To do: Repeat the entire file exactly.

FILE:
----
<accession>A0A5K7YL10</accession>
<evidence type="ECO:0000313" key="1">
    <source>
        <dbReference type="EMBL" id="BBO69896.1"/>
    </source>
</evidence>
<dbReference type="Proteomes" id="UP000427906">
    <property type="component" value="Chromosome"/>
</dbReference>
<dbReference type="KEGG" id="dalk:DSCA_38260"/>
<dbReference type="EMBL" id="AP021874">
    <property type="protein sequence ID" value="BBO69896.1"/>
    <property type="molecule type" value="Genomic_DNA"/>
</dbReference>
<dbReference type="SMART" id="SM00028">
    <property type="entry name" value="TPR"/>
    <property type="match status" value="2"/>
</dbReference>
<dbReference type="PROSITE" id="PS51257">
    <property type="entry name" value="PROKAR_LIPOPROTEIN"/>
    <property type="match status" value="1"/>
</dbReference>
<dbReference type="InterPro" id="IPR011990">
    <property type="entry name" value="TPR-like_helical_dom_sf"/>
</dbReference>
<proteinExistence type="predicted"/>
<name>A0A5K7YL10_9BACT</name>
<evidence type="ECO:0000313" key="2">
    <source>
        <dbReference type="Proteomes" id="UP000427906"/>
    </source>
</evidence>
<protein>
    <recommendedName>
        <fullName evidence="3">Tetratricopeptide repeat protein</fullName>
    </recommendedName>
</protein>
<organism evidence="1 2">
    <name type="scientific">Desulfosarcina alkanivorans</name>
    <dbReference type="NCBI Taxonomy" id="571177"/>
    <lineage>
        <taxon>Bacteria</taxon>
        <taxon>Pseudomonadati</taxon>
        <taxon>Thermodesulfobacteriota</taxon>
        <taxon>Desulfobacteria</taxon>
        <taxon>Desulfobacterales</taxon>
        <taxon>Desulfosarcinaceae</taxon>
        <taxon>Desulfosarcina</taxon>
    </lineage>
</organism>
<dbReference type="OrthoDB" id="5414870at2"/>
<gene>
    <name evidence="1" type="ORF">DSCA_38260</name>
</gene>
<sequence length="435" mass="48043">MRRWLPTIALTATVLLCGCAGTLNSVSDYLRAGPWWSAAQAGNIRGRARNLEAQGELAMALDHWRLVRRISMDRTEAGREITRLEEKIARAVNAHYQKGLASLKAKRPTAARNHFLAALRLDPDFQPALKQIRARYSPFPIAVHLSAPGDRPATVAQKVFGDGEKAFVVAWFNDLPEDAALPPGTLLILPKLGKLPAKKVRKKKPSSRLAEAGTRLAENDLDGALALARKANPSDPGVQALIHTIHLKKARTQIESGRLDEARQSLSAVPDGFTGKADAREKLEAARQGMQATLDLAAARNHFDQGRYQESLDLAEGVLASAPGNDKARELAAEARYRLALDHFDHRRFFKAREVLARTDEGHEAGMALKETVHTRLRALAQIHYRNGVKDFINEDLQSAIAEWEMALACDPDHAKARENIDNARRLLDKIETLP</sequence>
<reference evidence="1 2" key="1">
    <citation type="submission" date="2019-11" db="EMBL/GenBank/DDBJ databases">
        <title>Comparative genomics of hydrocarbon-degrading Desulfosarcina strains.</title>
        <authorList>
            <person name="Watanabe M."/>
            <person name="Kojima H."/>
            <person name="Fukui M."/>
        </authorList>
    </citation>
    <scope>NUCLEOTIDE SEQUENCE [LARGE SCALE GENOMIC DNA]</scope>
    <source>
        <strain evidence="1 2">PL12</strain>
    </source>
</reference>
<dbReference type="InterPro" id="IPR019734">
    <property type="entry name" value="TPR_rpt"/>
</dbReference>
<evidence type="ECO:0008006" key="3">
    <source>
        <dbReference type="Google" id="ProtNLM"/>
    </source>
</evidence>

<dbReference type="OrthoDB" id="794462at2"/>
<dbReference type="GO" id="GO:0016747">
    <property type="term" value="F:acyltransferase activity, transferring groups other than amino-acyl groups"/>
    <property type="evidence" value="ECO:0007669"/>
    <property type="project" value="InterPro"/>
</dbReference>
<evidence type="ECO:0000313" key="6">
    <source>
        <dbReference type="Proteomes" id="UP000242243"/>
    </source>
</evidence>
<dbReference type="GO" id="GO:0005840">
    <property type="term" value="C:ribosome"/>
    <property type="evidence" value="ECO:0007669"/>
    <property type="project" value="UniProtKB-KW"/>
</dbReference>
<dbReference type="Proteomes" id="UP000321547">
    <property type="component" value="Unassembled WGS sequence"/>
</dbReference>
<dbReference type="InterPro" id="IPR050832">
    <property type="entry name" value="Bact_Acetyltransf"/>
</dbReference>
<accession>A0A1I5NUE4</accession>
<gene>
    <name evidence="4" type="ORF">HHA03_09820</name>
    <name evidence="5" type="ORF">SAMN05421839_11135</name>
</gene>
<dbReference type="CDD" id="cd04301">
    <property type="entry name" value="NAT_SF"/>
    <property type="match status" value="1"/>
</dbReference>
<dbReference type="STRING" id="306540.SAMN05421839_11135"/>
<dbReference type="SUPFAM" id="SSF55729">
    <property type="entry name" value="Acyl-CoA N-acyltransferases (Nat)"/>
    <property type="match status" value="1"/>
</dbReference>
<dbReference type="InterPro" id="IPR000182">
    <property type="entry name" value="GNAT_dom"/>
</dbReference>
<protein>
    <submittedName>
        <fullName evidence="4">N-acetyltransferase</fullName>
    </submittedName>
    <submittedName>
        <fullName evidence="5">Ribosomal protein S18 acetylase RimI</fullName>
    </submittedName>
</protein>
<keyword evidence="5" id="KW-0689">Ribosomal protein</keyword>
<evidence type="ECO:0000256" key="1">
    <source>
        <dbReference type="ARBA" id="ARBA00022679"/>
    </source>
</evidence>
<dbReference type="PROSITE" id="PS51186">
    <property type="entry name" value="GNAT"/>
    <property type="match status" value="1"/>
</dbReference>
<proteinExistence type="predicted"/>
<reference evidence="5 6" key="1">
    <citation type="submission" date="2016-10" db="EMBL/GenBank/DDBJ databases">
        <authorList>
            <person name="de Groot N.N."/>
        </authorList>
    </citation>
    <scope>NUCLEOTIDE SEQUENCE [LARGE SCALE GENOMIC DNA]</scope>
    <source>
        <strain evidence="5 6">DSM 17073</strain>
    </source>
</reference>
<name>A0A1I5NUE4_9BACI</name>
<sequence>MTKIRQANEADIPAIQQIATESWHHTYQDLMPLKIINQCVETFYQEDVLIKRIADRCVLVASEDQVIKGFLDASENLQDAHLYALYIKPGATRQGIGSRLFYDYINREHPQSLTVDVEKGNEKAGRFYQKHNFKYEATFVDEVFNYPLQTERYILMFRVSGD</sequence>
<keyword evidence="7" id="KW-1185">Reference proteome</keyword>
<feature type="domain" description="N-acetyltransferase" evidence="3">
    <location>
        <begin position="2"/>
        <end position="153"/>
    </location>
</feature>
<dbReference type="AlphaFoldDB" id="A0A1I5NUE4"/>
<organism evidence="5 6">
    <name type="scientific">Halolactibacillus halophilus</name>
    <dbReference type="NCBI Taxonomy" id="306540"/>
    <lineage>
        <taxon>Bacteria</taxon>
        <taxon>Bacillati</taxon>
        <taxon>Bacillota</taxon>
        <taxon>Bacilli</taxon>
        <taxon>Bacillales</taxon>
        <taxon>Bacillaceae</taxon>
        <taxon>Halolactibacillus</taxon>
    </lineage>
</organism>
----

<accession>A0A5K7YL10</accession>
<evidence type="ECO:0000313" key="1">
    <source>
        <dbReference type="EMBL" id="BBO69896.1"/>
    </source>
</evidence>
<dbReference type="Proteomes" id="UP000427906">
    <property type="component" value="Chromosome"/>
</dbReference>
<dbReference type="KEGG" id="dalk:DSCA_38260"/>
<dbReference type="EMBL" id="AP021874">
    <property type="protein sequence ID" value="BBO69896.1"/>
    <property type="molecule type" value="Genomic_DNA"/>
</dbReference>
<dbReference type="SMART" id="SM00028">
    <property type="entry name" value="TPR"/>
    <property type="match status" value="2"/>
</dbReference>
<dbReference type="PROSITE" id="PS51257">
    <property type="entry name" value="PROKAR_LIPOPROTEIN"/>
    <property type="match status" value="1"/>
</dbReference>
<dbReference type="InterPro" id="IPR011990">
    <property type="entry name" value="TPR-like_helical_dom_sf"/>
</dbReference>
<proteinExistence type="predicted"/>
<name>A0A5K7YL10_9BACT</name>
<evidence type="ECO:0000313" key="2">
    <source>
        <dbReference type="Proteomes" id="UP000427906"/>
    </source>
</evidence>
<protein>
    <recommendedName>
        <fullName evidence="3">Tetratricopeptide repeat protein</fullName>
    </recommendedName>
</protein>
<organism evidence="1 2">
    <name type="scientific">Desulfosarcina alkanivorans</name>
    <dbReference type="NCBI Taxonomy" id="571177"/>
    <lineage>
        <taxon>Bacteria</taxon>
        <taxon>Pseudomonadati</taxon>
        <taxon>Thermodesulfobacteriota</taxon>
        <taxon>Desulfobacteria</taxon>
        <taxon>Desulfobacterales</taxon>
        <taxon>Desulfosarcinaceae</taxon>
        <taxon>Desulfosarcina</taxon>
    </lineage>
</organism>
<dbReference type="OrthoDB" id="5414870at2"/>
<gene>
    <name evidence="1" type="ORF">DSCA_38260</name>
</gene>
<sequence length="435" mass="48043">MRRWLPTIALTATVLLCGCAGTLNSVSDYLRAGPWWSAAQAGNIRGRARNLEAQGELAMALDHWRLVRRISMDRTEAGREITRLEEKIARAVNAHYQKGLASLKAKRPTAARNHFLAALRLDPDFQPALKQIRARYSPFPIAVHLSAPGDRPATVAQKVFGDGEKAFVVAWFNDLPEDAALPPGTLLILPKLGKLPAKKVRKKKPSSRLAEAGTRLAENDLDGALALARKANPSDPGVQALIHTIHLKKARTQIESGRLDEARQSLSAVPDGFTGKADAREKLEAARQGMQATLDLAAARNHFDQGRYQESLDLAEGVLASAPGNDKARELAAEARYRLALDHFDHRRFFKAREVLARTDEGHEAGMALKETVHTRLRALAQIHYRNGVKDFINEDLQSAIAEWEMALACDPDHAKARENIDNARRLLDKIETLP</sequence>
<reference evidence="1 2" key="1">
    <citation type="submission" date="2019-11" db="EMBL/GenBank/DDBJ databases">
        <title>Comparative genomics of hydrocarbon-degrading Desulfosarcina strains.</title>
        <authorList>
            <person name="Watanabe M."/>
            <person name="Kojima H."/>
            <person name="Fukui M."/>
        </authorList>
    </citation>
    <scope>NUCLEOTIDE SEQUENCE [LARGE SCALE GENOMIC DNA]</scope>
    <source>
        <strain evidence="1 2">PL12</strain>
    </source>
</reference>
<dbReference type="InterPro" id="IPR019734">
    <property type="entry name" value="TPR_rpt"/>
</dbReference>
<evidence type="ECO:0008006" key="3">
    <source>
        <dbReference type="Google" id="ProtNLM"/>
    </source>
</evidence>

<dbReference type="OrthoDB" id="794462at2"/>
<dbReference type="GO" id="GO:0016747">
    <property type="term" value="F:acyltransferase activity, transferring groups other than amino-acyl groups"/>
    <property type="evidence" value="ECO:0007669"/>
    <property type="project" value="InterPro"/>
</dbReference>
<evidence type="ECO:0000313" key="6">
    <source>
        <dbReference type="Proteomes" id="UP000242243"/>
    </source>
</evidence>
<dbReference type="GO" id="GO:0005840">
    <property type="term" value="C:ribosome"/>
    <property type="evidence" value="ECO:0007669"/>
    <property type="project" value="UniProtKB-KW"/>
</dbReference>
<dbReference type="Proteomes" id="UP000321547">
    <property type="component" value="Unassembled WGS sequence"/>
</dbReference>
<dbReference type="InterPro" id="IPR050832">
    <property type="entry name" value="Bact_Acetyltransf"/>
</dbReference>
<accession>A0A1I5NUE4</accession>
<gene>
    <name evidence="4" type="ORF">HHA03_09820</name>
    <name evidence="5" type="ORF">SAMN05421839_11135</name>
</gene>
<dbReference type="CDD" id="cd04301">
    <property type="entry name" value="NAT_SF"/>
    <property type="match status" value="1"/>
</dbReference>
<dbReference type="STRING" id="306540.SAMN05421839_11135"/>
<dbReference type="SUPFAM" id="SSF55729">
    <property type="entry name" value="Acyl-CoA N-acyltransferases (Nat)"/>
    <property type="match status" value="1"/>
</dbReference>
<dbReference type="InterPro" id="IPR000182">
    <property type="entry name" value="GNAT_dom"/>
</dbReference>
<protein>
    <submittedName>
        <fullName evidence="4">N-acetyltransferase</fullName>
    </submittedName>
    <submittedName>
        <fullName evidence="5">Ribosomal protein S18 acetylase RimI</fullName>
    </submittedName>
</protein>
<keyword evidence="5" id="KW-0689">Ribosomal protein</keyword>
<evidence type="ECO:0000256" key="1">
    <source>
        <dbReference type="ARBA" id="ARBA00022679"/>
    </source>
</evidence>
<dbReference type="PROSITE" id="PS51186">
    <property type="entry name" value="GNAT"/>
    <property type="match status" value="1"/>
</dbReference>
<proteinExistence type="predicted"/>
<reference evidence="5 6" key="1">
    <citation type="submission" date="2016-10" db="EMBL/GenBank/DDBJ databases">
        <authorList>
            <person name="de Groot N.N."/>
        </authorList>
    </citation>
    <scope>NUCLEOTIDE SEQUENCE [LARGE SCALE GENOMIC DNA]</scope>
    <source>
        <strain evidence="5 6">DSM 17073</strain>
    </source>
</reference>
<name>A0A1I5NUE4_9BACI</name>
<sequence>MTKIRQANEADIPAIQQIATESWHHTYQDLMPLKIINQCVETFYQEDVLIKRIADRCVLVASEDQVIKGFLDASENLQDAHLYALYIKPGATRQGIGSRLFYDYINREHPQSLTVDVEKGNEKAGRFYQKHNFKYEATFVDEVFNYPLQTERYILMFRVSGD</sequence>
<keyword evidence="7" id="KW-1185">Reference proteome</keyword>
<feature type="domain" description="N-acetyltransferase" evidence="3">
    <location>
        <begin position="2"/>
        <end position="153"/>
    </location>
</feature>
<dbReference type="AlphaFoldDB" id="A0A1I5NUE4"/>
<organism evidence="5 6">
    <name type="scientific">Halolactibacillus halophilus</name>
    <dbReference type="NCBI Taxonomy" id="306540"/>
    <lineage>
        <taxon>Bacteria</taxon>
        <taxon>Bacillati</taxon>
        <taxon>Bacillota</taxon>
        <taxon>Bacilli</taxon>
        <taxon>Bacillales</taxon>
        <taxon>Bacillaceae</taxon>
        <taxon>Halolactibacillus</taxon>
    </lineage>
</organism>